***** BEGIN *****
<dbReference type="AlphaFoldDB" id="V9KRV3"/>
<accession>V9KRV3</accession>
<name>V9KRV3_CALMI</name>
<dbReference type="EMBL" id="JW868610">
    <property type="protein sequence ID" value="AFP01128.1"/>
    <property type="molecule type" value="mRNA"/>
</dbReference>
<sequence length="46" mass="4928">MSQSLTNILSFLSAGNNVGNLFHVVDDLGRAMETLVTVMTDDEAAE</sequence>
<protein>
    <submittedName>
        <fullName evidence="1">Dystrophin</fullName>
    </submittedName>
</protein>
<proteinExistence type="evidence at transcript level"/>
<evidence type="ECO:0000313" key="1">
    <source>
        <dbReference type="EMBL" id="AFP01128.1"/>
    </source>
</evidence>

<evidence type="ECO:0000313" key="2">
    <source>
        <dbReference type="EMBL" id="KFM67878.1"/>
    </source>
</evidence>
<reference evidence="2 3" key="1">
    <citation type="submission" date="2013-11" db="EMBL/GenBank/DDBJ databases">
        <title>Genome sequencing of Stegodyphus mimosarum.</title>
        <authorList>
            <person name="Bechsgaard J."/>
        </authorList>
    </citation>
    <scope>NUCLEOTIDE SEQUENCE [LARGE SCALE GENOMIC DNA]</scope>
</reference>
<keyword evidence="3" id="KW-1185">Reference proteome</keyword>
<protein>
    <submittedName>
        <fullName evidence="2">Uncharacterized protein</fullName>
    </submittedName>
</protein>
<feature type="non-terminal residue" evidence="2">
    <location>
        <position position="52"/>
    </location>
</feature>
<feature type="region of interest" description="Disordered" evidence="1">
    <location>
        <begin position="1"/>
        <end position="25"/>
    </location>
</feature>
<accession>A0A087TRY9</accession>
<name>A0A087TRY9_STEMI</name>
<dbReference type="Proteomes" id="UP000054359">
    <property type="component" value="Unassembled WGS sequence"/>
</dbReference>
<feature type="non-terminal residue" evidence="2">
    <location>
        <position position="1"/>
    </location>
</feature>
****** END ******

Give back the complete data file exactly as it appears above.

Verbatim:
<dbReference type="AlphaFoldDB" id="V9KRV3"/>
<accession>V9KRV3</accession>
<name>V9KRV3_CALMI</name>
<dbReference type="EMBL" id="JW868610">
    <property type="protein sequence ID" value="AFP01128.1"/>
    <property type="molecule type" value="mRNA"/>
</dbReference>
<sequence length="46" mass="4928">MSQSLTNILSFLSAGNNVGNLFHVVDDLGRAMETLVTVMTDDEAAE</sequence>
<protein>
    <submittedName>
        <fullName evidence="1">Dystrophin</fullName>
    </submittedName>
</protein>
<proteinExistence type="evidence at transcript level"/>
<evidence type="ECO:0000313" key="1">
    <source>
        <dbReference type="EMBL" id="AFP01128.1"/>
    </source>
</evidence>

<evidence type="ECO:0000313" key="2">
    <source>
        <dbReference type="EMBL" id="KFM67878.1"/>
    </source>
</evidence>
<reference evidence="2 3" key="1">
    <citation type="submission" date="2013-11" db="EMBL/GenBank/DDBJ databases">
        <title>Genome sequencing of Stegodyphus mimosarum.</title>
        <authorList>
            <person name="Bechsgaard J."/>
        </authorList>
    </citation>
    <scope>NUCLEOTIDE SEQUENCE [LARGE SCALE GENOMIC DNA]</scope>
</reference>
<keyword evidence="3" id="KW-1185">Reference proteome</keyword>
<protein>
    <submittedName>
        <fullName evidence="2">Uncharacterized protein</fullName>
    </submittedName>
</protein>
<feature type="non-terminal residue" evidence="2">
    <location>
        <position position="52"/>
    </location>
</feature>
<feature type="region of interest" description="Disordered" evidence="1">
    <location>
        <begin position="1"/>
        <end position="25"/>
    </location>
</feature>
<accession>A0A087TRY9</accession>
<name>A0A087TRY9_STEMI</name>
<dbReference type="Proteomes" id="UP000054359">
    <property type="component" value="Unassembled WGS sequence"/>
</dbReference>
<feature type="non-terminal residue" evidence="2">
    <location>
        <position position="1"/>
    </location>
</feature>